The key factors outlined above not only build value, but they also increase the bottom line. If you are considering selling your company at some point, these key issues will come back many-fold in the selling price. A professional business intermediary can help with other factors that can influence the value of the business.
One other hidden benefit of building the value of your company is that you never know when the Fortune 500 Company will come “knocking at your door” with an offer that you can’t refuse. At that point, it’s probably too late to work on some of the issues mentioned above.Read More
BizBuySell.com’s Second Quarter 2017 Insight Report indicates 2017 is on track for a record-breaking year of small business sales as deals close faster. A total of 2,534 closed transactions were reported in the second quarter of 2017, a 31 percent increase from this time last year. This brings the year-to-date total to 4,902 closed transactions. If this pace holds up, 2017 will easily surpass 2016, when BizBuySell reported a then record 3,775 transactions in the first half of the year.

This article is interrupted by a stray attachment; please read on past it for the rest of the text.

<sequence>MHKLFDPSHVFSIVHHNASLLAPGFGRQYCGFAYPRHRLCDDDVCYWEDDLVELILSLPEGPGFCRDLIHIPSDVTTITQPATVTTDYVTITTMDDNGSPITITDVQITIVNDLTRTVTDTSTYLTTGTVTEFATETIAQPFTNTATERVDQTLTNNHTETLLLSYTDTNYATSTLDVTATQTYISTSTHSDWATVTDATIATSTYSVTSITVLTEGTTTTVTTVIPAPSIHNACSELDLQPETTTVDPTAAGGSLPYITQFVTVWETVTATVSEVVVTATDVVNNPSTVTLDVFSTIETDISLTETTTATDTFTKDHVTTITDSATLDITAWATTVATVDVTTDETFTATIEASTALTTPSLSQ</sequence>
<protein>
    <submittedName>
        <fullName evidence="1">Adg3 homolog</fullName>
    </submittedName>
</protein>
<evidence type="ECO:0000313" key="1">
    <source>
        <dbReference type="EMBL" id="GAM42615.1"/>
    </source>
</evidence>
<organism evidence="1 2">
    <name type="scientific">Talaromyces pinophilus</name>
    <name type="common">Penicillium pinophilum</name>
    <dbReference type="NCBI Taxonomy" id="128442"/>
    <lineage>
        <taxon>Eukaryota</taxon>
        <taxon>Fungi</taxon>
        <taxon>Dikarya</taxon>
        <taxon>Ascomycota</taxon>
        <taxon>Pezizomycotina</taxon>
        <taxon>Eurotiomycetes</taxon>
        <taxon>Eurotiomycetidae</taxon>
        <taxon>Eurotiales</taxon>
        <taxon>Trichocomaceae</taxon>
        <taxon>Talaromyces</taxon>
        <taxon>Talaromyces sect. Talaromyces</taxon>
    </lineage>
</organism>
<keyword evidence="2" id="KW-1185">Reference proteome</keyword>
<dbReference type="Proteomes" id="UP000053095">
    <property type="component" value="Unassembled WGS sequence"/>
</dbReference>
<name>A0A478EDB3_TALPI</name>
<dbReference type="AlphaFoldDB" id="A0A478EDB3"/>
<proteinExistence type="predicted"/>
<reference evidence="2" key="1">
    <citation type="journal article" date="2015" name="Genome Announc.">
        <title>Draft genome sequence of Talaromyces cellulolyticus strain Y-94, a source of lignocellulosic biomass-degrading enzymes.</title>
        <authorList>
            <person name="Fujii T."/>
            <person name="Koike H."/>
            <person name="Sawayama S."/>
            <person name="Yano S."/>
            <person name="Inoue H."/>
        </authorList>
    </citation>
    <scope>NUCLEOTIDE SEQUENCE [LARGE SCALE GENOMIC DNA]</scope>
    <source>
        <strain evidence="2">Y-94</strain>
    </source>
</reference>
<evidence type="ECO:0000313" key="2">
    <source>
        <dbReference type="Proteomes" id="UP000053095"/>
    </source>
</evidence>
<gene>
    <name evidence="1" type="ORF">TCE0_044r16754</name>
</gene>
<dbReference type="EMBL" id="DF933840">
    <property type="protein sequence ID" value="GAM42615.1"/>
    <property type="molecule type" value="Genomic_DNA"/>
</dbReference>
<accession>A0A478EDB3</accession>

Below are a few highlights from the report:
- Businesses sold in Q2 saw an increase of 11% in median revenue
- For the same quarter, median cash flow increased 10.5%
- Average multiple of cash flow increased 5.1%
- Median asking price for closed deals increased 12.6%
- Sales to asking price remained at a consistent 92%
- Total listings increased 13% year over year
- Restaurants saw the largest increase in activity up 34% in closed transactions